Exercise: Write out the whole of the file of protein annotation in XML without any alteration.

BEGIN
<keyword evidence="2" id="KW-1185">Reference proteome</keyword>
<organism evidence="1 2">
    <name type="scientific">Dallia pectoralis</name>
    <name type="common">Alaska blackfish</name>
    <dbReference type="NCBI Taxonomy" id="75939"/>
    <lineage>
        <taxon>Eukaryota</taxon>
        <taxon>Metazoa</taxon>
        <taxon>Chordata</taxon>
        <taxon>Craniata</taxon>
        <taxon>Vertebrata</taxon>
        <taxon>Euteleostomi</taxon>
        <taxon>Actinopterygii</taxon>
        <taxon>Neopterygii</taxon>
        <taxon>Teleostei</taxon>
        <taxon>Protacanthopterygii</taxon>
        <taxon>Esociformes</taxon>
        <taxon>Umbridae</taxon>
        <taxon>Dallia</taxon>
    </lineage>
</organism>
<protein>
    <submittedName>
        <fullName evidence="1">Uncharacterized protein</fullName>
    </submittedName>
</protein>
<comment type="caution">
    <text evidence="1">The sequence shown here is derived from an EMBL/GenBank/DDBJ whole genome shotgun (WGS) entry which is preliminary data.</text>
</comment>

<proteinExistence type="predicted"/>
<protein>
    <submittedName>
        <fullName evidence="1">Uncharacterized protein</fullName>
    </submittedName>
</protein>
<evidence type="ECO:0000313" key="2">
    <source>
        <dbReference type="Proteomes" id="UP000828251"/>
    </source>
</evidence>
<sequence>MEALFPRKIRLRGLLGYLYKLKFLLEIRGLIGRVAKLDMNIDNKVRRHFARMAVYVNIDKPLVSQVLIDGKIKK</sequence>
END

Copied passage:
<keyword evidence="2" id="KW-1185">Reference proteome</keyword>
<organism evidence="1 2">
    <name type="scientific">Dallia pectoralis</name>
    <name type="common">Alaska blackfish</name>
    <dbReference type="NCBI Taxonomy" id="75939"/>
    <lineage>
        <taxon>Eukaryota</taxon>
        <taxon>Metazoa</taxon>
        <taxon>Chordata</taxon>
        <taxon>Craniata</taxon>
        <taxon>Vertebrata</taxon>
        <taxon>Euteleostomi</taxon>
        <taxon>Actinopterygii</taxon>
        <taxon>Neopterygii</taxon>
        <taxon>Teleostei</taxon>
        <taxon>Protacanthopterygii</taxon>
        <taxon>Esociformes</taxon>
        <taxon>Umbridae</taxon>
        <taxon>Dallia</taxon>
    </lineage>
</organism>
<protein>
    <submittedName>
        <fullName evidence="1">Uncharacterized protein</fullName>
    </submittedName>
</protein>
<comment type="caution">
    <text evidence="1">The sequence shown here is derived from an EMBL/GenBank/DDBJ whole genome shotgun (WGS) entry which is preliminary data.</text>
</comment>

<proteinExistence type="predicted"/>
<protein>
    <submittedName>
        <fullName evidence="1">Uncharacterized protein</fullName>
    </submittedName>
</protein>
<evidence type="ECO:0000313" key="2">
    <source>
        <dbReference type="Proteomes" id="UP000828251"/>
    </source>
</evidence>
<sequence>MEALFPRKIRLRGLLGYLYKLKFLLEIRGLIGRVAKLDMNIDNKVRRHFARMAVYVNIDKPLVSQVLIDGKIKK</sequence>